Sen. Julie Kushner, a former union executive now co-chair of the legislature's labor committee, talks to Senate Majority Leader before taking up another of her bills. MARK PAZNIOKAS / CTMIRROR.ORG
Sen. Julie Kushner, a former union executive now co-chair of the legislature’s labor committee, talks to Senate Majority Leader Bob Duff before taking up another of her bills. MARK PAZNIOKAS / CTMIRROR.ORG
Sen. Julie Kushner, a former union executive now co-chair of the legislature’s labor committee, talks to Senate Majority Leader Bob Duff before taking up another of her bills. MARK PAZNIOKAS / CTMIRROR.ORG

The advance of an ambitious labor agenda in the General Assembly is delighting social-justice warriors energized by the tumult of the times — but it is rattling conservatives and some moderates fearful of Connecticut emerging from a recession branded as hostile to business.

A confluence of factors is driving the labor bills, beginning with Democrats reversing losses that had left them with a paralyzing tie in the Senate in 2017 and 2018, followed by the reckoning brought by COVID-19 and the death of George Floyd in 2020.

“I just think it’s the time,” said Sen. Marilyn Moore, D-Bridgeport, a member of the Black and Puerto Rican Caucus. “It’s everything that’s happening. It’s COVID. It’s the Black Lives movement. It’s racial justice. People are paying attention.”

“The majority of the workers that are working for minimum wage in our state are working multiple jobs, and they are majority Black and brown people,” said Sen. Julie Kushner, D-Danbury, co-chair of the Labor and Public Employees Committee. “For someone who is advocating for workers and for labor, this is a great moment, because we can see real change coming.”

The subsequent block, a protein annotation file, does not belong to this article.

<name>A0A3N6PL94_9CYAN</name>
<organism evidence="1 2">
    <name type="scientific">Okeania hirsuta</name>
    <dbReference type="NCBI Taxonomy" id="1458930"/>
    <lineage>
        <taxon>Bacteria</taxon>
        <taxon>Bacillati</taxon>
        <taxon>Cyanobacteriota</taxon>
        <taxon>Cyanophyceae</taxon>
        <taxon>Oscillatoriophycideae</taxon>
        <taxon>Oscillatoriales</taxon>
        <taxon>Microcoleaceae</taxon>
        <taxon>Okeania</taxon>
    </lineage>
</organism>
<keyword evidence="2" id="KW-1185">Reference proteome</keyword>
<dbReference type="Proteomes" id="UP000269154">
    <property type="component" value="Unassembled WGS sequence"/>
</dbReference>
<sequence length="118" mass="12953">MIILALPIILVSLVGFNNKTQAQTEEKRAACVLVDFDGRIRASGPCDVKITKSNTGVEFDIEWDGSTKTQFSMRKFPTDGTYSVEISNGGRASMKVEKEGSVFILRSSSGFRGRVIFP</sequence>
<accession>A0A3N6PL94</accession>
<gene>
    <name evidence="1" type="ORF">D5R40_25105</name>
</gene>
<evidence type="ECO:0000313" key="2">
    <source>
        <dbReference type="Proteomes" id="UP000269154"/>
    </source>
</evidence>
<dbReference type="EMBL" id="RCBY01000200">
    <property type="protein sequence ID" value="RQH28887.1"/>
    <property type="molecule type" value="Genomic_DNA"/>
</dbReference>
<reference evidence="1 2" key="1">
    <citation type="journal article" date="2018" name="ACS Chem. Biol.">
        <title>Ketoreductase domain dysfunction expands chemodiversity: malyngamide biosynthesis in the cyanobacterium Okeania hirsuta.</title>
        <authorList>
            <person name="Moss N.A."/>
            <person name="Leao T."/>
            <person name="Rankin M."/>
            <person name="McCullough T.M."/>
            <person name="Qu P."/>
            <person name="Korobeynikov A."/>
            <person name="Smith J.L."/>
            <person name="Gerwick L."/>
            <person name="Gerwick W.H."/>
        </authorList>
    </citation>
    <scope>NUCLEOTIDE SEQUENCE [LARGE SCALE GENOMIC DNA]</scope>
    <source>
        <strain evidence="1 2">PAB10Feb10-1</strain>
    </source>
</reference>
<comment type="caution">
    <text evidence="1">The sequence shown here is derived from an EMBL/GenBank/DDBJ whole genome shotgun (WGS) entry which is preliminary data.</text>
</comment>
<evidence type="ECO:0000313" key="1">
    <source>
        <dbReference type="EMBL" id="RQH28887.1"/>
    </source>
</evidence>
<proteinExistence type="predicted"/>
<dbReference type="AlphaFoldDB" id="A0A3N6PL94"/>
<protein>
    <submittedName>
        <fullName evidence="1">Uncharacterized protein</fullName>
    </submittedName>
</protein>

The House passed a bill requiring the disclosure of pay ranges to employees and applicants for those positions, an intended corrective to pay inequities that disadvantage women. A Senate-passed measure is aimed at protecting low-wage workers against late shift changes.

Both bills renewed the perennial debate over the degree to which a small state with a chronically soft economy should be the tip of the spear in a campaign against inequality in the workplace. It was a factor in the fights over paid leave and minimum wage laws.

“I talk to my counterparts in Massachusetts, New York, New Jersey,” said Scott Dolch, executive director of the Connecticut Restaurant Association. “No one is talking about this kind of bill. But we are.” Oregon is the only state with a similar law. Several municipalities, New York City included, have “fair work week” laws.

The Connecticut version  was rewritten in the Senate to focus on big-box retailers, national restaurant chains and fast-food franchises, but Dolch said his group still is opposed to the legislation. At least 2,400 of its 8,500 members are local owners of franchises.

Dolch is lobbying against passage in the House as ill-timed, given the industry’s losses during the pandemic.

“Is this really the time to pass this?” Dolch said. “I mean, that’s an honest question.”

Gov. Ned Lamont, a Democratic businessman sensitive to Connecticut’s reputation on Wall Street and in America’s C-suites, has pushed back at unions and legislative progressives on tax policy but largely has been their ally, or at least neutral, on labor issues.

Lamont supported the passage in 2019 of a law creating a paid family and medical leave program and another raising what had been a $10.10 the minimum wage in five annual increments to $11 in 2019, $12 in 2020, $13 in 2021, $14 in 2022 and $15 in 2023.

Some Republicans speculated that the Lamont administration might try to dissuade the House from calling a vote on Senate Bill 668, the “fair work week” proposal passed by the Senate on a 20-16 vote, with four Democrats and all 12 Republicans opposed.

Administration officials say Lamont has been briefed and has no intention of trying to stop a House vote, especially since compromise language adopted in the Senate narrowed the focus.

House Speaker Matt Ritter, D-Hartford, who supports the bill, said his caucus is counting votes. “It could be tight,” he said.